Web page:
Gene Wilder starred in the original 1971 “Willy Wonka & the Chocolate Factory,” but he only did so under one condition.
“When I make my first entrance, I’d like to come out of the door carrying a cane and then walk toward the crowd with a limp,” he said, according to Letters of Note. “After the crowd sees Willy Wonka is a cripple, they all whisper to themselves and then become deathly quiet. As I walk toward them, my cane sinks into one of the cobblestones I’m walking on and stands straight up, by itself; but I keep on walking, until I realize that I no longer have my cane. I start to fall forward, and just before I hit the ground, I do a beautiful forward somersault and bounce back up, to great applause.”
When asked why, he responded, “Because from that time on, no one will know if I’m lying or telling the truth.”
As we know now, his request was granted, and that one scene is now one of the most memorable in the film.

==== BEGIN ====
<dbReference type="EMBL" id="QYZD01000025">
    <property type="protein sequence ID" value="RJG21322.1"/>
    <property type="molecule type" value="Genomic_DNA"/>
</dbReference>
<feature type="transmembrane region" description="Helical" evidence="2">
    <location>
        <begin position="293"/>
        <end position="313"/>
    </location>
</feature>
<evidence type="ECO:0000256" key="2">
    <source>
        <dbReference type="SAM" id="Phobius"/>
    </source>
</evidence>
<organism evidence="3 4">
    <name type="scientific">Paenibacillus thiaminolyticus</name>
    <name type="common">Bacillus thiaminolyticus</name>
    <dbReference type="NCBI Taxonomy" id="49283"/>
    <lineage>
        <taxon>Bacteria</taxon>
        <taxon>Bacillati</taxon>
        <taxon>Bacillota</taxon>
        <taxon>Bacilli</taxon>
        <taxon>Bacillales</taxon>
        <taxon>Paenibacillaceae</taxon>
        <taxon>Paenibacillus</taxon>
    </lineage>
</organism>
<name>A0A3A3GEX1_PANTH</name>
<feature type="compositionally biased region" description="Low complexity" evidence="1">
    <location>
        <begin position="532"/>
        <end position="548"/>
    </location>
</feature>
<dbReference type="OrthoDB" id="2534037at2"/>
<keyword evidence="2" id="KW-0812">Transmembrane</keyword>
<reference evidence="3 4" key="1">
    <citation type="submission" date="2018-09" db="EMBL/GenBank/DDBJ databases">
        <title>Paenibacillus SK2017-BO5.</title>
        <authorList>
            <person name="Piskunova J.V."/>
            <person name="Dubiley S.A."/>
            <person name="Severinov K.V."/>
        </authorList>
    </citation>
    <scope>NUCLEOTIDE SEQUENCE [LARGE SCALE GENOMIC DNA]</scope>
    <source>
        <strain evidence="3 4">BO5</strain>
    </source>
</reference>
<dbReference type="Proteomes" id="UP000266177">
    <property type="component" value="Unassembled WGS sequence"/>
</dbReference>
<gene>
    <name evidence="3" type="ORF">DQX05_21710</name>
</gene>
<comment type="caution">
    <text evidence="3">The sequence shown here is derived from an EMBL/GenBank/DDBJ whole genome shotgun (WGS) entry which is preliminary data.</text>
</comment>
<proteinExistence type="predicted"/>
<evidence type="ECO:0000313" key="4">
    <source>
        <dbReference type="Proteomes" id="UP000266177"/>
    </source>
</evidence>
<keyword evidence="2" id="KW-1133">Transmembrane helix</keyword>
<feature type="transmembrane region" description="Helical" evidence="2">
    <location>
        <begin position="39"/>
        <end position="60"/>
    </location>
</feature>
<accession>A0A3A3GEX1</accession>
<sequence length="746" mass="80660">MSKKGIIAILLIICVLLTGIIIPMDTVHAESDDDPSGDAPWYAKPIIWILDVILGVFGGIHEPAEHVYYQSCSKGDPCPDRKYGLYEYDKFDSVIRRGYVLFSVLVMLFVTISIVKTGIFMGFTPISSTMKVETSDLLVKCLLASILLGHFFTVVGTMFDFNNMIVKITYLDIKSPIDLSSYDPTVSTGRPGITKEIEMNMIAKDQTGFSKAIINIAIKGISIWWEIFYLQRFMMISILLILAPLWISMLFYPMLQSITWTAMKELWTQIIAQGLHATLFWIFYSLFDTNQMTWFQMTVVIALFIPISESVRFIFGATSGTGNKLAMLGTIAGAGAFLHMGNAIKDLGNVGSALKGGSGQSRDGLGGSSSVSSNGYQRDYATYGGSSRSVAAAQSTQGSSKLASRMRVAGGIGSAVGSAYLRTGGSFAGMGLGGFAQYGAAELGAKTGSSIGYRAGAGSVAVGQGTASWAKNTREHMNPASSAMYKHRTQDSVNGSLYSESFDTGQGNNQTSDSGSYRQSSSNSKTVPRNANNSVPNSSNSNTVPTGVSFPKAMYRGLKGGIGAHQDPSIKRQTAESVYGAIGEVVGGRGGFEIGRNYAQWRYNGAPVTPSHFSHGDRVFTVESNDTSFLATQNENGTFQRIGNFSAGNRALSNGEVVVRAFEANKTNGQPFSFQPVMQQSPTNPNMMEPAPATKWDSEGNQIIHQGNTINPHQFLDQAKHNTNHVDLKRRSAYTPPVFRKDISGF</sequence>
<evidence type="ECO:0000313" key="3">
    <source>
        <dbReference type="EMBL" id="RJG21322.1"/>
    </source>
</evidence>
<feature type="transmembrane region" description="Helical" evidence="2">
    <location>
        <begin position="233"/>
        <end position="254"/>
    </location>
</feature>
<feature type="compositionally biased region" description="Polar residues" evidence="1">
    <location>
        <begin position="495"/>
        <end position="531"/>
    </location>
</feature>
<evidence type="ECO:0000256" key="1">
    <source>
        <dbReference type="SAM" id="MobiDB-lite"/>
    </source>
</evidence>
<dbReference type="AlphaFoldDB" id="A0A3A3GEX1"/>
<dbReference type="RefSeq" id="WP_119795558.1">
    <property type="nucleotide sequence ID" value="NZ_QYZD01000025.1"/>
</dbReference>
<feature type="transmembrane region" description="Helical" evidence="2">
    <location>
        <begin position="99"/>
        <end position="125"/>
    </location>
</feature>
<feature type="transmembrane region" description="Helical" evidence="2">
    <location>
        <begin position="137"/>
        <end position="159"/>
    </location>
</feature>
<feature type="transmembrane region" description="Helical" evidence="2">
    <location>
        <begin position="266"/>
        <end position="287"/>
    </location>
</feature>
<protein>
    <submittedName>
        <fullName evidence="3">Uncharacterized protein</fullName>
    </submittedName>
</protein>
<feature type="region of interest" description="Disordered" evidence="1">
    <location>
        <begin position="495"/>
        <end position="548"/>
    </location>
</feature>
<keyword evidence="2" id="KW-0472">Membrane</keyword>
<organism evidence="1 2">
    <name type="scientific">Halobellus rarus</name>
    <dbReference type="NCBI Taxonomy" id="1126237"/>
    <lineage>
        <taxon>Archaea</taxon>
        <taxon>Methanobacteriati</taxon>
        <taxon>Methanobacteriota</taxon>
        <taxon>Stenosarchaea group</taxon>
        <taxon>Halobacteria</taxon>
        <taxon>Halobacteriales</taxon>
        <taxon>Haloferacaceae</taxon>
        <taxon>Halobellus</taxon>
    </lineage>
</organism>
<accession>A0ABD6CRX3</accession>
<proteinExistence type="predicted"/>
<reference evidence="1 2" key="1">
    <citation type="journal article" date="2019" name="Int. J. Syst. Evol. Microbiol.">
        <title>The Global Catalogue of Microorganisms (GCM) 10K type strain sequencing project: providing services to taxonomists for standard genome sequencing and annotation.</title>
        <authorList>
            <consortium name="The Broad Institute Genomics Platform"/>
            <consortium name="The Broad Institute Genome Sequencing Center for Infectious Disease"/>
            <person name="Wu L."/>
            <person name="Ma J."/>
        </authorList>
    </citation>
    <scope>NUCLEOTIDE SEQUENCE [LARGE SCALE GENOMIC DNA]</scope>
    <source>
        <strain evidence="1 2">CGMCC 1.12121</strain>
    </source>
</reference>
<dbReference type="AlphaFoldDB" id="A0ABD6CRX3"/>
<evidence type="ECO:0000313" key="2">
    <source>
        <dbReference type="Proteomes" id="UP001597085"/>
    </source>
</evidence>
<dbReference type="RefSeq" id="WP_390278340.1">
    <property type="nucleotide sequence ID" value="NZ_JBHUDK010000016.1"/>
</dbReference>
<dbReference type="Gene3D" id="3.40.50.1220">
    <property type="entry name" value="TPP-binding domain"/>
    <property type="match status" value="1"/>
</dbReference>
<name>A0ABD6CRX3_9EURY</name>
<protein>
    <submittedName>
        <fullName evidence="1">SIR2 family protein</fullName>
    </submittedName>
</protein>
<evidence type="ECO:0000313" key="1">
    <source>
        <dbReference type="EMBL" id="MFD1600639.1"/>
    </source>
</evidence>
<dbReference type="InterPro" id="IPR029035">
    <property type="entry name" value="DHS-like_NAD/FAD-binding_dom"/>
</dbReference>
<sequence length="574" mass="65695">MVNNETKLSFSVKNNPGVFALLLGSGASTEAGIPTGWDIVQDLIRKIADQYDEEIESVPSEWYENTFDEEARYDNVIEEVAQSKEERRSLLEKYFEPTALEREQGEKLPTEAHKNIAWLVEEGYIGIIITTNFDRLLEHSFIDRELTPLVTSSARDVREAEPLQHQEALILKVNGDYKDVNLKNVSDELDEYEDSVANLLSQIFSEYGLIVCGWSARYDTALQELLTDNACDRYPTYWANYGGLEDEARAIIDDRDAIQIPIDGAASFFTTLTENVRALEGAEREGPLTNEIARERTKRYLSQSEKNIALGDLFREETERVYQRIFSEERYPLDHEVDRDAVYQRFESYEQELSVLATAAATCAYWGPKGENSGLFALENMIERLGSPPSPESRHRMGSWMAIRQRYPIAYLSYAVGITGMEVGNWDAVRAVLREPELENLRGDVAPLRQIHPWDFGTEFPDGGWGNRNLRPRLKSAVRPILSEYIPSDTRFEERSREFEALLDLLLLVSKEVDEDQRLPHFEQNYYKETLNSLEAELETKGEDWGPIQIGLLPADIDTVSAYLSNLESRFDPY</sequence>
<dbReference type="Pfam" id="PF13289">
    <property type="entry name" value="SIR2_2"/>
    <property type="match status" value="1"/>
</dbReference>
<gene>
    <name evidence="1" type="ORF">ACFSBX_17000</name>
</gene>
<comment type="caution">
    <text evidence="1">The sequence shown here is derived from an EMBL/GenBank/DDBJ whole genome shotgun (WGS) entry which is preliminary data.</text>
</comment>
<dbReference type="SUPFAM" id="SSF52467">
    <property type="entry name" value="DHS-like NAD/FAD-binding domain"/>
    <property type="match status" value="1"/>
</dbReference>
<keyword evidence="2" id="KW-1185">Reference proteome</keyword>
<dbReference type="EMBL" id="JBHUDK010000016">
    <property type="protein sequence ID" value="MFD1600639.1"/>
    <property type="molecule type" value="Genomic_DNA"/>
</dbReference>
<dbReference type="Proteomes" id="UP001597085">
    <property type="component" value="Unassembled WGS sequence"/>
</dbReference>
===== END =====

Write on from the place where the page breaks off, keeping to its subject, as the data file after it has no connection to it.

The actor, also known for his role in “Blazing Saddles” and “The Producers,” died Monday at the age of 83, due to complications from Alzheimer’s disease.
According to a statement from Wilder’s nephew, Wilder died as a recording of Ella Fitzgerald singing “Somewhere Over the Rainbow” — one of his favorite songs — played in the background.
Despite his often wild and over-the-top roles, Wilder was known to be a very quiet and reserved man off screen. In his free time, he enjoyed watercolor painting and published six books, including a memoir entitled “Kiss Me Like a Stranger: My Search for Love and Art.”
Watch the scene above for a refresher on how Wilder introduced Willy Wonka to the world.